Several upperclassmen return from Israel

Alexander Muss High School provides opportunity to learn abroad

Alexander+Muss+High+School+in+Israel+teacher+Lisa+Biton+tell+students+a+story+on+Mount+Gilboa+Dec.+4.+Park+students+returned+from+Israel+Jan.+22.
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Several upperclassmen return from Israel

Alexander Muss High School in Israel teacher Lisa Biton tell students a story on Mount Gilboa Dec. 4. Park students returned from Israel Jan. 22.

Alexander Muss High School in Israel teacher Lisa Biton tell students a story on Mount Gilboa Dec. 4. Park students returned from Israel Jan. 22.

Ruby Stillman

Alexander Muss High School in Israel teacher Lisa Biton tell students a story on Mount Gilboa Dec. 4. Park students returned from Israel Jan. 22.

Ruby Stillman

Ruby Stillman

Alexander Muss High School in Israel teacher Lisa Biton tell students a story on Mount Gilboa Dec. 4. Park students returned from Israel Jan. 22.

By Gabriel Kaplan, St. Louis Park High School

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After attending the two-month long Alexander Muss High School program in Israel, junior David Khabie said the students often traveled to historical sites across Israel, learning as they went.

“We went on trips to the Dead Sea and the Kotel — the Western Wall — and Masada. We went to all these places and when we went there, we learned there for a little bit and our teacher would teach the history about it,” Khabie said. “Then we would actually experience it. It was very meaningful and special because these are historic places in Israel, so it was really cool.”

Miriam Hope, another program attendee, said she enjoyed her time abroad, but the work was difficult at times.

“Overall, I would say the experience was hard and challenging, but worth it and fun,” Hope said. “There were even some kids on the program who weren’t Jewish, and I think they were so happy about it. I definitely would suggest (the program) to everybody.”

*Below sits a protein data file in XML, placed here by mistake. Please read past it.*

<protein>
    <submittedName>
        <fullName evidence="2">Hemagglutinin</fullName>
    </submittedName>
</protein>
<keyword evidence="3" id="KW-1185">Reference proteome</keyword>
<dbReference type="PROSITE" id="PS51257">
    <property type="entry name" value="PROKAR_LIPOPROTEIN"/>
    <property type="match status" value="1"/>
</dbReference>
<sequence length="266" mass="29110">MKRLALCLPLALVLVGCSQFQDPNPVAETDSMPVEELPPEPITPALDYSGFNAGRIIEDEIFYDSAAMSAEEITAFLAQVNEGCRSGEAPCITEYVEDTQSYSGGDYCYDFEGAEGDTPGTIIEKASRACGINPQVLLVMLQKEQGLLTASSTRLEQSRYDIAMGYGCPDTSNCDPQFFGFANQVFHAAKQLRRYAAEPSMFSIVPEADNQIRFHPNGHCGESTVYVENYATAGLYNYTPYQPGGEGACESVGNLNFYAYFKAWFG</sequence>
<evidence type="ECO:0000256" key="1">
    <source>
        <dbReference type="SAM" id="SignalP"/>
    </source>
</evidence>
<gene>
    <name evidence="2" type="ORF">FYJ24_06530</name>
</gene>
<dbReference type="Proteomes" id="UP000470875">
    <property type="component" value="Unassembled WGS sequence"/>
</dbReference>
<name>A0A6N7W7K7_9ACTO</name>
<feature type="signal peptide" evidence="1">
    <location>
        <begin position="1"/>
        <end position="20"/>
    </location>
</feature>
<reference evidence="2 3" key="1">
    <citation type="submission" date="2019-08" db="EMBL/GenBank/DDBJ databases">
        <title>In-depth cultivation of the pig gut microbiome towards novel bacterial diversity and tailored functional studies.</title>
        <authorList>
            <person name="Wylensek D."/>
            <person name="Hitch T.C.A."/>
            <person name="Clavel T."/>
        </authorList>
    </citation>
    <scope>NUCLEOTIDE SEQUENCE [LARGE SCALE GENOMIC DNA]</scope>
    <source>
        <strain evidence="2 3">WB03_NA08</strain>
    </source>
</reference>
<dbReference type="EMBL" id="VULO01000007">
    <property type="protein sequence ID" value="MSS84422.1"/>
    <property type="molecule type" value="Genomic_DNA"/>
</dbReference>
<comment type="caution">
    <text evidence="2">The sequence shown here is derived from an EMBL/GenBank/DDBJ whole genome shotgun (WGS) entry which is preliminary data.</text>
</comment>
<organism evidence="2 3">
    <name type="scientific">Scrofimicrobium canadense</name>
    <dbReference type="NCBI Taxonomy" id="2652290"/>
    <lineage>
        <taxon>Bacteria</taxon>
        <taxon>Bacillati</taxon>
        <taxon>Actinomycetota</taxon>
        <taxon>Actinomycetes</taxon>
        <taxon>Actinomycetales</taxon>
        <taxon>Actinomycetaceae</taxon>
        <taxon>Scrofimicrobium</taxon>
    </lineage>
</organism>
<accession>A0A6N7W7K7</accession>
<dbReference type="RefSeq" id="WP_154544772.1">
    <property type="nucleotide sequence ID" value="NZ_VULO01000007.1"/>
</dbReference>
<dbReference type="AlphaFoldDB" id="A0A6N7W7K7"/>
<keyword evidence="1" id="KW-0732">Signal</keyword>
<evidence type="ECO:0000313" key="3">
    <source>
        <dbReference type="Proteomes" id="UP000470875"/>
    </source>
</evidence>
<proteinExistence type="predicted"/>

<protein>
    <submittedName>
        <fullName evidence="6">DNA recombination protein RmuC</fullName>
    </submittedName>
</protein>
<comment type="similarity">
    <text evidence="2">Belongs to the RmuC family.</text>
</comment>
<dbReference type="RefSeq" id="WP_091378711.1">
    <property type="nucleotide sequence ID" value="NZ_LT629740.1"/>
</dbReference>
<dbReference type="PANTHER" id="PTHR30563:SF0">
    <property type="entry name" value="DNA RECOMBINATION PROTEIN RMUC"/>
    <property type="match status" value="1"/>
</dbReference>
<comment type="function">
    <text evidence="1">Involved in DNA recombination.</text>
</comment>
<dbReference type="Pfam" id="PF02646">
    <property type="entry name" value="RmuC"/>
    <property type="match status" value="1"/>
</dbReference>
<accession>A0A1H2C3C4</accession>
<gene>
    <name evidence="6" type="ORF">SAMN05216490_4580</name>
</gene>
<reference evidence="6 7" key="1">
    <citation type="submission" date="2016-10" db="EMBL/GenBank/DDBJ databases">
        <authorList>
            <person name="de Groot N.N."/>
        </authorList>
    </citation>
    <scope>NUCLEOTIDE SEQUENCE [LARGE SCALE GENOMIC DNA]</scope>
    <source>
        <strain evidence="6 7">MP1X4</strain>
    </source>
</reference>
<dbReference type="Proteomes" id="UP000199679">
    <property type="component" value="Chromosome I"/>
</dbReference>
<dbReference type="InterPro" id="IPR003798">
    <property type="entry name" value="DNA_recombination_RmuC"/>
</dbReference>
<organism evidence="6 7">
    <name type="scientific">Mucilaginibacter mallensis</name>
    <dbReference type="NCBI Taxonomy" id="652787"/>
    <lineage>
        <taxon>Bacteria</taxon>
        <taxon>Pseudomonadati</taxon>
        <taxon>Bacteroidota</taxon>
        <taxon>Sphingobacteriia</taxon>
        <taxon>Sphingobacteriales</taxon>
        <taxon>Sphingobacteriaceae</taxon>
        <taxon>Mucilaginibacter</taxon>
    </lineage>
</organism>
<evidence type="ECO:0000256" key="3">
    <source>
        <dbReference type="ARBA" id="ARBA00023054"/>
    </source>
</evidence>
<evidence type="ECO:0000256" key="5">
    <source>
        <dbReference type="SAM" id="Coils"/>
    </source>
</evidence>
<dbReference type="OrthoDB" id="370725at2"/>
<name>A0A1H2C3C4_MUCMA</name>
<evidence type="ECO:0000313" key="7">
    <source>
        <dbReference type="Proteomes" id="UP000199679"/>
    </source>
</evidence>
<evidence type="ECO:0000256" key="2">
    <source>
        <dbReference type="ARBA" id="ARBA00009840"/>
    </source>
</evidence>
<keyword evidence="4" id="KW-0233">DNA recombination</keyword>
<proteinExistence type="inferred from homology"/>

Senior Leila Raymond, another program attendee, said she most enjoyed a trip to the desert.

“One of my favorite tee’ools — otherwise known as field trips — we went on was when we visited a bedouin tent in the Negev — which is the desert. We went and slept in the bedouin tent and rode camels,” Raymond said. “It was a really fun experience.”

According to Hope, those on the program also kept up with their classes from home and took an additional course on Israeli history.

“We had our regular classes from home and that was just like regular math, science — my normal kind of homework,” Hope said. “We were also in an Israeli studies class and that was a really religious course, and we had a lot of homework.”

Khabie said he enjoyed the learning style at Muss as it was individual-oriented and therefore more effective.

“It was nice to have a lot smaller classes. We got through the work and learned things a lot quicker, and the teacher knew your pace and your style better, so that was really nice and helpful,” Khabie said.

Although the experience was relatively long, it didn’t truly simulate life in Israel, according to Raymond.

“I think the experience itself was a good amount of time, but it really didn’t uncover the full experience of living in Israel,” Raymond said. “You can’t really do that in two months.”

All things considered, Khabie said the program was very impactful on his life and after only a few weeks away, already misses it.

“It’s really a very good program, and it changed my life in many ways. I really loved it and wish I could be there right now,” Khabie said.

This story was originally published on The Echo on February 10, 2019.